strategy

How to Encourage Addiction in the Workplace?

Do you remember the phenomenon of Pokémon Go which was so addictive that players were injured when they ignored their actual physical surroundings in lieu of viewing those surroundings through a screen? Have you known someone who can’t make it through dinner without checking on their social media results (did I get likes?) or playing a quick round of the game du jour on their phone? What is going on?!? The answer lies in the underlying motivational factors at work in our brains. And some employers now use this knowledge of addictive behavior to enhance employee performance.

If you read my last blog, you know I did a thorough search of technologies that would improve human performance in the realm of strategy execution – looking for a game changer. In my search, I came across the concept of gamification in which technology is used to create a reward system for work-related activities – and to create an addiction (in a positive sense).
Let me first explain the basic science. There is a physiological process that explains why people become addicted to games and other sources of rewards. Two neurotransmitters are important to the explanation: dopamine and serotonin.
Most types of rewards trigger a release of dopamine in the brain. Increased dopamine levels make a person feel good, sometimes causing that person to become addicted to whatever caused the rush of dopamine. When users are rewarded with badges or levels for playing game or are rewarded with likes on their posts, this triggers a rush of dopamine, leading the user to become addicted to whatever caused the dopamine rush.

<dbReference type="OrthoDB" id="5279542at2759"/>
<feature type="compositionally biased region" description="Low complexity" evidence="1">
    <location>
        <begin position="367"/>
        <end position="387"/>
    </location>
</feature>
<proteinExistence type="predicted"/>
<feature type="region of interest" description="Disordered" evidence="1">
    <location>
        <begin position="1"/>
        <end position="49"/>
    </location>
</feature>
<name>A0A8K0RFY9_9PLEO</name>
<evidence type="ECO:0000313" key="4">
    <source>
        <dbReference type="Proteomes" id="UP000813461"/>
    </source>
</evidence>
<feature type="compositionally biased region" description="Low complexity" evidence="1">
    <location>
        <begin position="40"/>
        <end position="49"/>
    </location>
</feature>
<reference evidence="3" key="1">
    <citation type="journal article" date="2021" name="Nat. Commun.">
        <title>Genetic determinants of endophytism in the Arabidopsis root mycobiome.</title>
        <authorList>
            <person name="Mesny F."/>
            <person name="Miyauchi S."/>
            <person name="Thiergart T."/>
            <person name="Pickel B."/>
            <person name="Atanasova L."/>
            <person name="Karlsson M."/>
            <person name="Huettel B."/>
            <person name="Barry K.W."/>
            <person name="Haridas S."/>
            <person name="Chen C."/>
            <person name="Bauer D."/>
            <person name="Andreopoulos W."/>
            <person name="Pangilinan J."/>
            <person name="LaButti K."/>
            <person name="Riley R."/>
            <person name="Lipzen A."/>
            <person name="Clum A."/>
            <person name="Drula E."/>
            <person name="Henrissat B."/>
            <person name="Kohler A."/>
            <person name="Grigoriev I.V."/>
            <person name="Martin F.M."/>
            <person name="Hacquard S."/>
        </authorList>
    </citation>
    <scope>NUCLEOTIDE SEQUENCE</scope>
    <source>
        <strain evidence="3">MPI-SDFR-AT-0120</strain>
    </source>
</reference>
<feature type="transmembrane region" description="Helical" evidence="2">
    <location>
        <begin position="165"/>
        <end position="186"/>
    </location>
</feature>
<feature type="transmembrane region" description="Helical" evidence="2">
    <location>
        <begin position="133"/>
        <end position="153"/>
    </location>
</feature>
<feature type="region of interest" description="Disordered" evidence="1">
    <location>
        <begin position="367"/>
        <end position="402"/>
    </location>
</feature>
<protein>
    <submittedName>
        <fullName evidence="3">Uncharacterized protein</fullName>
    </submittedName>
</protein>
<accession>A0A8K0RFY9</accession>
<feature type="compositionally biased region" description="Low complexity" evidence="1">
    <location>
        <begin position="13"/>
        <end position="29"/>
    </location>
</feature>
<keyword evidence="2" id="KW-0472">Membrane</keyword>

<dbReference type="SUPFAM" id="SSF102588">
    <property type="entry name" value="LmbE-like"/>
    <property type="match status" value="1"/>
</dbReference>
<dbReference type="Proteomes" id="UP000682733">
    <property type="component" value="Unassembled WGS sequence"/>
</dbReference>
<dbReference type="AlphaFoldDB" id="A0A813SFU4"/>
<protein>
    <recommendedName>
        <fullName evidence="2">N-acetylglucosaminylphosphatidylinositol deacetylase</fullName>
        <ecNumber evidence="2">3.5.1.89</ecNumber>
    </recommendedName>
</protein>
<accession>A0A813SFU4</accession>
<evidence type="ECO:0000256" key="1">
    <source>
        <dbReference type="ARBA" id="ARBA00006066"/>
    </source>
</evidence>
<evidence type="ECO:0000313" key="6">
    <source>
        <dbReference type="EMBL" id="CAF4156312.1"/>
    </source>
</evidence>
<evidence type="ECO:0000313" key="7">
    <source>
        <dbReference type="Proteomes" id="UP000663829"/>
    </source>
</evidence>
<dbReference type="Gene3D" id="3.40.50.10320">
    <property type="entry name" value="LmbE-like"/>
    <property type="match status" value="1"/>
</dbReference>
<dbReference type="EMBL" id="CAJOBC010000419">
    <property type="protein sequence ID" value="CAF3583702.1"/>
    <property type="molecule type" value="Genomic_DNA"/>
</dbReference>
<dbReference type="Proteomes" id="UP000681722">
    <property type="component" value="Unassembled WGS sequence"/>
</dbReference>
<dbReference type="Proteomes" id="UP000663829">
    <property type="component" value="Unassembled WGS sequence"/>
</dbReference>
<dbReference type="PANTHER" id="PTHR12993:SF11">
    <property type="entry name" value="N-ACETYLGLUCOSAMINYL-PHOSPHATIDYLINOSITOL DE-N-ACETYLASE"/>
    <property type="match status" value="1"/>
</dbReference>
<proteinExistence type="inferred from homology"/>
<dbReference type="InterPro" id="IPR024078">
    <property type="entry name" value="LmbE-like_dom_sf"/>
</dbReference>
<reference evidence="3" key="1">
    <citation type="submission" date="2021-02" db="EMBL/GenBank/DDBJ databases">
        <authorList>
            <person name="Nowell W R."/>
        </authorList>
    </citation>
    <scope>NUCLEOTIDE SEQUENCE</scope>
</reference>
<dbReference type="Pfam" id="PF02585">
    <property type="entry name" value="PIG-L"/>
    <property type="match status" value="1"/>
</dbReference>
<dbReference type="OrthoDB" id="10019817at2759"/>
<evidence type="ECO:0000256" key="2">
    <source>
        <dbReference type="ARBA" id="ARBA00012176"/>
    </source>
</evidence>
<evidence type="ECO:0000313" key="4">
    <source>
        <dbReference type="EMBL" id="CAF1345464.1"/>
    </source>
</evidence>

Furthermore, memories of past success can trigger a release of serotonin. Serotonin is responsible for controlling a person’s overall mood. When a person has higher levels of serotonin, that person is generally happier than someone with low levels of serotonin. Being able to look back over past rewards (such as badges) in a game or look back at posts that garnered many likes can cause an increase in serotonin levels, eventually causing the user to experience happiness when they see game, the social media app, or even the phone.
So between the surge in dopamine and the surge in serotonin, users find themselves wanting to repeat the experience that feels good. It’s addictive.
These techniques used in the gaming industry are now being applied in the workplace through the concept of gamification – hence the name. Typically, the organization creates an individual performance system in which individuals or teams are responsible for achieving certain things such as achieving performance targets or completing tasks / activities/ projects within a month or quarter. These goals are entered into a system in which individuals / teams can regularly report their progress. As progress is made, badges or other items are awarded. Sometimes team scores are compared to each other and rewards (and bragging rights) are doled out by the system, creating comradery and friendly competition in the workplace. Imagine that!
We’ve tested some of these principles with some of our teams here at Corporater and have been very pleasantly surprised to see how well it works for motivating employees to complete tasks or achieve targets – work feels rewarding. Of course, there are other principles at work as well – but we’ll save that for another blog post.
If you are unsure how to get started, I’d suggest looking into OKR (Objectives Key Results)  which is used by Google and other successful organizations to incorporate individual and team goals that are dynamic, linked to strategy and can be gamified.